Hunger in Brunei Darussalam
Located on the northern coast of the Southeast Asian island of Borneo, Brunei Darussalam is a small state with a population of less than half a million people. As an absolute monarchy, the will of the Sultan largely dominates politics and economics in Brunei. Although it is a developing state, impressive strides have occurred in recent years to reduce hunger in Brunei Darussalam and have demonstrated the country’s potential for future success.

The Situation

In 2014, the United Nations reported that for the past few decades, food security in Brunei Darussalam has been stable and undernourishment has been relatively low. However, there are still several areas in need of improvement.

Food and nutrition for pregnant women and children are in need of particular attention. Estimates have determined that nearly 40% of all pregnant women were anemic, and child malnutrition is especially rampant. With stunting in 20% of children and a further 10% of children underweight, hunger in Brunei Darussalam is a serious problem for both children and women.

Much of the country’s issues with food arises from heavy reliance on imports. With forest covering more than 70% of Brunei’s land area, much of it still untouched and agricultural land is scarce, making up only around 3% of the country.

As of 2019, Brunei heavily relied on imported food from over 90 countries around the world, resulting in high food prices and occasional shortages of supplies. In response, Brunei’s Sultan Hassanal Bolkiah has declared food self-sufficiency to be a top priority for his administration.


So far, the country has achieved much success. Since the Sultan’s drive for self-sufficiency, Brunei has reached nearly 100% domestic production for certain goods, such as chicken and eggs, and is at 80% domestic production for all seafood products and tropical fruits as of 2020. In doing so, Brunei’s government has managed to increase food supplies and self-dependence in the nation, thereby allowing easier and more affordable access to food for Brunei’s population.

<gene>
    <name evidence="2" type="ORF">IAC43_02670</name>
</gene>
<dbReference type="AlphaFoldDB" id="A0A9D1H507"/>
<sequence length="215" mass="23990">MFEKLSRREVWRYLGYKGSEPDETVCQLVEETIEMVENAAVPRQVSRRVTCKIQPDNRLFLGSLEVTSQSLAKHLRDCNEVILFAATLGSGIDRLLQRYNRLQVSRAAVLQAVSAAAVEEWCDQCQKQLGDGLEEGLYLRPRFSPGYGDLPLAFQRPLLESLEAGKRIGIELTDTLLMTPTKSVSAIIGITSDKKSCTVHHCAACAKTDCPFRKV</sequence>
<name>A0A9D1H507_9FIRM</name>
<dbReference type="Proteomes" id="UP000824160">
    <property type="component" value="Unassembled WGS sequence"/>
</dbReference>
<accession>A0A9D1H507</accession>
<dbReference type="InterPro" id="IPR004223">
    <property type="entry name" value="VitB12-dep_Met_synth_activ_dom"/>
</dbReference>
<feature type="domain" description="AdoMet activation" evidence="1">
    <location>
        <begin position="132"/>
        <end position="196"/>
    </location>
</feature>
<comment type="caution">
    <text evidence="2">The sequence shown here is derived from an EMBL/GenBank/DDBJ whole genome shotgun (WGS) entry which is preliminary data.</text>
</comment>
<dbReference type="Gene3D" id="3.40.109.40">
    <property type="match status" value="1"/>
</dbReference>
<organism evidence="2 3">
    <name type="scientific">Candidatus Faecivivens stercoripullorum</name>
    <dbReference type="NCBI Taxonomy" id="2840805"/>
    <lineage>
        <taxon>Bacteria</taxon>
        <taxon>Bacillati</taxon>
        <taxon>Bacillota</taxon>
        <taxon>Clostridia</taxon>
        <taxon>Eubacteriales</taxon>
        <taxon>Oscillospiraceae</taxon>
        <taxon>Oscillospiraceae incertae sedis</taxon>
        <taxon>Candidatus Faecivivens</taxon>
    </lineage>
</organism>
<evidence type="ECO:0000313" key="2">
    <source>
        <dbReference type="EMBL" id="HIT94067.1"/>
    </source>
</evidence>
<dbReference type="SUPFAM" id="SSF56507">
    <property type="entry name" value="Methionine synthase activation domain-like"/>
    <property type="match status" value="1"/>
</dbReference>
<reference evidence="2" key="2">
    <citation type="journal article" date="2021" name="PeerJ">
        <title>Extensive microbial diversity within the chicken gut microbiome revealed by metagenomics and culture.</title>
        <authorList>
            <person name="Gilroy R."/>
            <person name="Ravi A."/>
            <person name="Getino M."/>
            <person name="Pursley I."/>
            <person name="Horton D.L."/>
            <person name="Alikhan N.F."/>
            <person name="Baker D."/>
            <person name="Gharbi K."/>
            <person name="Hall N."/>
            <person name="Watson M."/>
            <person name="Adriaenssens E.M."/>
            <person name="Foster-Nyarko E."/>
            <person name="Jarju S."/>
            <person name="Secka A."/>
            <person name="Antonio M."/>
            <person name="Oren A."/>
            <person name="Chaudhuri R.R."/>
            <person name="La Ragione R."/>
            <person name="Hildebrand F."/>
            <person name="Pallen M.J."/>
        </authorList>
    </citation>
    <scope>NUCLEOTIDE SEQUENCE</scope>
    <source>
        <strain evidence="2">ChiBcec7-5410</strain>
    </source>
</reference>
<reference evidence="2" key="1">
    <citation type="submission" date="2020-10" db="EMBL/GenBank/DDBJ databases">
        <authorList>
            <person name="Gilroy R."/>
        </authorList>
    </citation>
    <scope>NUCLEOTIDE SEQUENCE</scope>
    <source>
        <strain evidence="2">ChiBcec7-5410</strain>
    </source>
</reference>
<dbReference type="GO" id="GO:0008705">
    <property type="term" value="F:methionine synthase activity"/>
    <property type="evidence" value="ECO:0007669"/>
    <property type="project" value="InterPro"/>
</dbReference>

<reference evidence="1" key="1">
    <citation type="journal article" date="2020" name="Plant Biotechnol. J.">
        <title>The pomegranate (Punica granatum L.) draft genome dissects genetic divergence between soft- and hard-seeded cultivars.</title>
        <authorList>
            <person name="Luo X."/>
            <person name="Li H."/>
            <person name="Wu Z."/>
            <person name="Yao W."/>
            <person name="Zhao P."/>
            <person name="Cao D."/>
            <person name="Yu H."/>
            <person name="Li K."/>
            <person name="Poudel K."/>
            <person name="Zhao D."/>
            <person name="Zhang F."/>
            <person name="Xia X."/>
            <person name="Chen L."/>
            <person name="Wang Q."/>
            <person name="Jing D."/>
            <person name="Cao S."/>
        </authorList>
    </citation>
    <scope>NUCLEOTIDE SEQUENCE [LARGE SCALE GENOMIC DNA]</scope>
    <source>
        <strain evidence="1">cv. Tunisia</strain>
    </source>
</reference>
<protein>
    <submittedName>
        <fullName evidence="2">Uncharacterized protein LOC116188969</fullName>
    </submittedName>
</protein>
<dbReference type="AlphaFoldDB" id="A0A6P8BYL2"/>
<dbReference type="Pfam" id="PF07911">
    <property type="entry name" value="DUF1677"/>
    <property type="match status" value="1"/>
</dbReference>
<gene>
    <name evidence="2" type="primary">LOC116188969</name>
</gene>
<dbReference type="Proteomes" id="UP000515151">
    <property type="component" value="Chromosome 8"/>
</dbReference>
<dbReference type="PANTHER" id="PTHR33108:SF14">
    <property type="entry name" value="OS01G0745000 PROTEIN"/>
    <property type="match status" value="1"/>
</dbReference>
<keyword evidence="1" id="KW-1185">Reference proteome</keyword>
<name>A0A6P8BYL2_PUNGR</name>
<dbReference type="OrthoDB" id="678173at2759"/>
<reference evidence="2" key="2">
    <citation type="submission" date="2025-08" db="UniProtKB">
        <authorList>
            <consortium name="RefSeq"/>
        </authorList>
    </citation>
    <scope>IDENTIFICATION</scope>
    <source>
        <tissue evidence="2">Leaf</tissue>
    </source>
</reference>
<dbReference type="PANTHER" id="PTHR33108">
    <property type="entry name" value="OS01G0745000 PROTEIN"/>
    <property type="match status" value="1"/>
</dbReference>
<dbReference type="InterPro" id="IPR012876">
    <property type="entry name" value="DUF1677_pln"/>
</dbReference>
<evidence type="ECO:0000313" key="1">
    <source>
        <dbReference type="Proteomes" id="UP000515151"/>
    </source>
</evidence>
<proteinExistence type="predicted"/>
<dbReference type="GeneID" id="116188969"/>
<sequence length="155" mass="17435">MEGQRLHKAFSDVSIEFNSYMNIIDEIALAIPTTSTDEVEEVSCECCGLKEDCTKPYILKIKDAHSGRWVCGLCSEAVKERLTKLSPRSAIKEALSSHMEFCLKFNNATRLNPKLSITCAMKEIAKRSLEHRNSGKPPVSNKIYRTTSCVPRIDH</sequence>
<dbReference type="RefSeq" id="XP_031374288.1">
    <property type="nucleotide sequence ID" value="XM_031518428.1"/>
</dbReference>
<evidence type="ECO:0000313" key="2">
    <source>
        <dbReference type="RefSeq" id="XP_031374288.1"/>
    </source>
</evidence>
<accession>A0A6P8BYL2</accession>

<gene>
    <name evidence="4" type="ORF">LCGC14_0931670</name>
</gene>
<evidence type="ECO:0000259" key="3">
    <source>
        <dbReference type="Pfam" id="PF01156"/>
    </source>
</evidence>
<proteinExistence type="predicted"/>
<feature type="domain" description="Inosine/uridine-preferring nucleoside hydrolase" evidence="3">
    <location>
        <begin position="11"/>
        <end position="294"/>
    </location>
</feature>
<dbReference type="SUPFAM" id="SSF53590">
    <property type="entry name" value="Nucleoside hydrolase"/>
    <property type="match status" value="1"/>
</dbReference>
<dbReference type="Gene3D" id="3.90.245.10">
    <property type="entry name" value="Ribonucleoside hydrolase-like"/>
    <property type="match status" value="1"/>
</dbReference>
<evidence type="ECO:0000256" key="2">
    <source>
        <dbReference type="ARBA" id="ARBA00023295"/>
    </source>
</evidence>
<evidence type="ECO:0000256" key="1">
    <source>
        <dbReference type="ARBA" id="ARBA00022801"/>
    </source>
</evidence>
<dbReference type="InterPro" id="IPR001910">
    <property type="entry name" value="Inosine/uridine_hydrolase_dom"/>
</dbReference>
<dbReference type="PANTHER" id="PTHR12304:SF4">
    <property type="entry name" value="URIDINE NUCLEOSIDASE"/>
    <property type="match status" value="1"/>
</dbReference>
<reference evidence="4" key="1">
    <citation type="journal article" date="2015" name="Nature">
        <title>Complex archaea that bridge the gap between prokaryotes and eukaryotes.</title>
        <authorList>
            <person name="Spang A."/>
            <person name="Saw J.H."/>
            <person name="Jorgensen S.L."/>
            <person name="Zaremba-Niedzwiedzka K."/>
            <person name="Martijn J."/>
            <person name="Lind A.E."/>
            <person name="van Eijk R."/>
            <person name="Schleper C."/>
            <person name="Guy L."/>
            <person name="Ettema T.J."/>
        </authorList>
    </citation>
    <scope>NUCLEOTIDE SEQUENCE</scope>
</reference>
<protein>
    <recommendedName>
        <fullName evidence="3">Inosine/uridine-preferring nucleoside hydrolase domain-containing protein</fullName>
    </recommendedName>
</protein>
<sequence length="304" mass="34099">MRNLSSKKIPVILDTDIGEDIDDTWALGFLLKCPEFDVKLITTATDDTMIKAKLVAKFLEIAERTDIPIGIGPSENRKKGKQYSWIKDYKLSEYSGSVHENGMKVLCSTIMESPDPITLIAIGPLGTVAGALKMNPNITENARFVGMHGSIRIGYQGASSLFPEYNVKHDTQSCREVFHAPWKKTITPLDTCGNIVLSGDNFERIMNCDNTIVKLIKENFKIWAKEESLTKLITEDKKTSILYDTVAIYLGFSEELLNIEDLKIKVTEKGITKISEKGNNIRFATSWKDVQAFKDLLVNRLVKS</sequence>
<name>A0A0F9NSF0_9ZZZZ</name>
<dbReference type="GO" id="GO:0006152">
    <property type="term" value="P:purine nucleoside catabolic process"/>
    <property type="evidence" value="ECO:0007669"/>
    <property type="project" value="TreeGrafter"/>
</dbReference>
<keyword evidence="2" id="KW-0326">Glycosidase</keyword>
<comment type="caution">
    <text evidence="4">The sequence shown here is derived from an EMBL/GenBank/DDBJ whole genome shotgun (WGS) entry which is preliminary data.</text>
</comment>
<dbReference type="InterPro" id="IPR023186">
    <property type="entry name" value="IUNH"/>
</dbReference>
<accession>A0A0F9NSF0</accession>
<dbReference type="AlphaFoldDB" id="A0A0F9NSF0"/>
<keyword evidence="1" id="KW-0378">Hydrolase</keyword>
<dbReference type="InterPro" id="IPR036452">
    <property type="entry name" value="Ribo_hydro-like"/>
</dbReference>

Given the status of rice as a staple food in Brunei, the government has also set out to increase Brunei’s domestic rice production. The government-owned corporation PaddyCo has developed hundreds of hectares for rice farming, which projections have determined will return a 700% increase in rice yields between 2010 and 2025.

Sultan Bolkiah’s government has also set out to tackle the issue of child hunger in Brunei. In 2018, the Program Harapan dan Anak Harapan emerged to provide meal plans to 41 of the most disadvantaged primary schools across the country. By 2019, the program was capable of providing food to nearly 12,000 eligible children. Although statistics indicate that certain groups in Brunei continue to suffer from food insecurity, the country has undoubtedly made recognizable and admirable strides to combat hunger.

By focusing on self-sufficiency and addressing child hunger in Brunei Darussalam, the government and people of Brunei are working to make a difference in the most effective way they can. With continued work, the prospect of Brunei eliminating hunger entirely and ensuring food security for all seems to be a very real possibility.

– Shayaan Subzwari
Photo: Flickr